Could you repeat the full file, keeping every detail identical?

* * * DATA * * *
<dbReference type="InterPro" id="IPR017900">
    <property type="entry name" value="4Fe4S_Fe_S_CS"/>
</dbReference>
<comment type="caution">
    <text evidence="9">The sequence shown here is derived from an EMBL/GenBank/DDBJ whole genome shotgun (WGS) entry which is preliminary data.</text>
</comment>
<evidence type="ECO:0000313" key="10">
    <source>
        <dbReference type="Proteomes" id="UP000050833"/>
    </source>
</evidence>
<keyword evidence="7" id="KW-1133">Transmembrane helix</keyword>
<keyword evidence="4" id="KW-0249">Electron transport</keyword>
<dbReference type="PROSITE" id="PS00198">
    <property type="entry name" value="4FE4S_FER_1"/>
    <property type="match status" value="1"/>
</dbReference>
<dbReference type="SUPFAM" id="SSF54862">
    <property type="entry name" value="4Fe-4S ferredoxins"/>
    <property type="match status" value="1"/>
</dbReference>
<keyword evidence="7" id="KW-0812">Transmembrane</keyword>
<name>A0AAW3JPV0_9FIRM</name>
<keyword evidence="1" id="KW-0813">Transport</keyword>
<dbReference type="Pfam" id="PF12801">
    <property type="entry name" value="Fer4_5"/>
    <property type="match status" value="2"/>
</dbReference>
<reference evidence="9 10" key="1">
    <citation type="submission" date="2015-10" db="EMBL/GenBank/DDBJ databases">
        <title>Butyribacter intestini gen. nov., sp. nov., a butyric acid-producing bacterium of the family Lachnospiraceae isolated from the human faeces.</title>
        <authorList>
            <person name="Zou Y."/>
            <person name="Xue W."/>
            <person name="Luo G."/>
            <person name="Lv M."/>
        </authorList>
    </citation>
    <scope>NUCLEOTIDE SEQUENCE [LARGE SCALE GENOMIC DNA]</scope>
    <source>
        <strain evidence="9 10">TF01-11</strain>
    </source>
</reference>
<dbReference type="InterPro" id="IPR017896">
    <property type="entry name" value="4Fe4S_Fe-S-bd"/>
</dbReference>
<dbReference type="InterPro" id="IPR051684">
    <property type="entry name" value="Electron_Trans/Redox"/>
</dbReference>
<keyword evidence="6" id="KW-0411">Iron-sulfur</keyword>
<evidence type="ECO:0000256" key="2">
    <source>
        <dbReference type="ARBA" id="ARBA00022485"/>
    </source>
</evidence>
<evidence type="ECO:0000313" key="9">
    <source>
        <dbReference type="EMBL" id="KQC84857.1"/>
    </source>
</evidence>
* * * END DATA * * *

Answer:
<dbReference type="InterPro" id="IPR017900">
    <property type="entry name" value="4Fe4S_Fe_S_CS"/>
</dbReference>
<comment type="caution">
    <text evidence="9">The sequence shown here is derived from an EMBL/GenBank/DDBJ whole genome shotgun (WGS) entry which is preliminary data.</text>
</comment>
<evidence type="ECO:0000313" key="10">
    <source>
        <dbReference type="Proteomes" id="UP000050833"/>
    </source>
</evidence>
<keyword evidence="7" id="KW-1133">Transmembrane helix</keyword>
<keyword evidence="4" id="KW-0249">Electron transport</keyword>
<dbReference type="PROSITE" id="PS00198">
    <property type="entry name" value="4FE4S_FER_1"/>
    <property type="match status" value="1"/>
</dbReference>
<dbReference type="SUPFAM" id="SSF54862">
    <property type="entry name" value="4Fe-4S ferredoxins"/>
    <property type="match status" value="1"/>
</dbReference>
<keyword evidence="7" id="KW-0812">Transmembrane</keyword>
<name>A0AAW3JPV0_9FIRM</name>
<keyword evidence="1" id="KW-0813">Transport</keyword>
<dbReference type="Pfam" id="PF12801">
    <property type="entry name" value="Fer4_5"/>
    <property type="match status" value="2"/>
</dbReference>
<reference evidence="9 10" key="1">
    <citation type="submission" date="2015-10" db="EMBL/GenBank/DDBJ databases">
        <title>Butyribacter intestini gen. nov., sp. nov., a butyric acid-producing bacterium of the family Lachnospiraceae isolated from the human faeces.</title>
        <authorList>
            <person name="Zou Y."/>
            <person name="Xue W."/>
            <person name="Luo G."/>
            <person name="Lv M."/>
        </authorList>
    </citation>
    <scope>NUCLEOTIDE SEQUENCE [LARGE SCALE GENOMIC DNA]</scope>
    <source>
        <strain evidence="9 10">TF01-11</strain>
    </source>
</reference>
<dbReference type="InterPro" id="IPR017896">
    <property type="entry name" value="4Fe4S_Fe-S-bd"/>
</dbReference>
<dbReference type="InterPro" id="IPR051684">
    <property type="entry name" value="Electron_Trans/Redox"/>
</dbReference>
<keyword evidence="6" id="KW-0411">Iron-sulfur</keyword>
<evidence type="ECO:0000256" key="2">
    <source>
        <dbReference type="ARBA" id="ARBA00022485"/>
    </source>
</evidence>
<evidence type="ECO:0000313" key="9">
    <source>
        <dbReference type="EMBL" id="KQC84857.1"/>
    </source>
</evidence>